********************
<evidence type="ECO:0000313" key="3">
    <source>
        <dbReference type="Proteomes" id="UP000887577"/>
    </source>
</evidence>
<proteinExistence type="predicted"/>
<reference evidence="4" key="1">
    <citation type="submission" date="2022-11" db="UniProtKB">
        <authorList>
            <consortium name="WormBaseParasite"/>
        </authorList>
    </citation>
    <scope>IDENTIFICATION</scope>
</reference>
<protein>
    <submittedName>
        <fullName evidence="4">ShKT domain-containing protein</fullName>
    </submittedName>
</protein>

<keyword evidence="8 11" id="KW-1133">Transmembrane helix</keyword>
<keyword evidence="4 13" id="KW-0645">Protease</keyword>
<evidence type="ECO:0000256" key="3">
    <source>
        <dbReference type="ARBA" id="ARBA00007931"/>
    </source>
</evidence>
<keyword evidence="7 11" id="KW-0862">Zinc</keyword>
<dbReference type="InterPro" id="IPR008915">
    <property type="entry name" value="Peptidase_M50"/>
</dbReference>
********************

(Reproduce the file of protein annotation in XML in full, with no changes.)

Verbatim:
<evidence type="ECO:0000313" key="3">
    <source>
        <dbReference type="Proteomes" id="UP000887577"/>
    </source>
</evidence>
<proteinExistence type="predicted"/>
<reference evidence="4" key="1">
    <citation type="submission" date="2022-11" db="UniProtKB">
        <authorList>
            <consortium name="WormBaseParasite"/>
        </authorList>
    </citation>
    <scope>IDENTIFICATION</scope>
</reference>
<protein>
    <submittedName>
        <fullName evidence="4">ShKT domain-containing protein</fullName>
    </submittedName>
</protein>

<keyword evidence="8 11" id="KW-1133">Transmembrane helix</keyword>
<keyword evidence="4 13" id="KW-0645">Protease</keyword>
<evidence type="ECO:0000256" key="3">
    <source>
        <dbReference type="ARBA" id="ARBA00007931"/>
    </source>
</evidence>
<keyword evidence="7 11" id="KW-0862">Zinc</keyword>
<dbReference type="InterPro" id="IPR008915">
    <property type="entry name" value="Peptidase_M50"/>
</dbReference>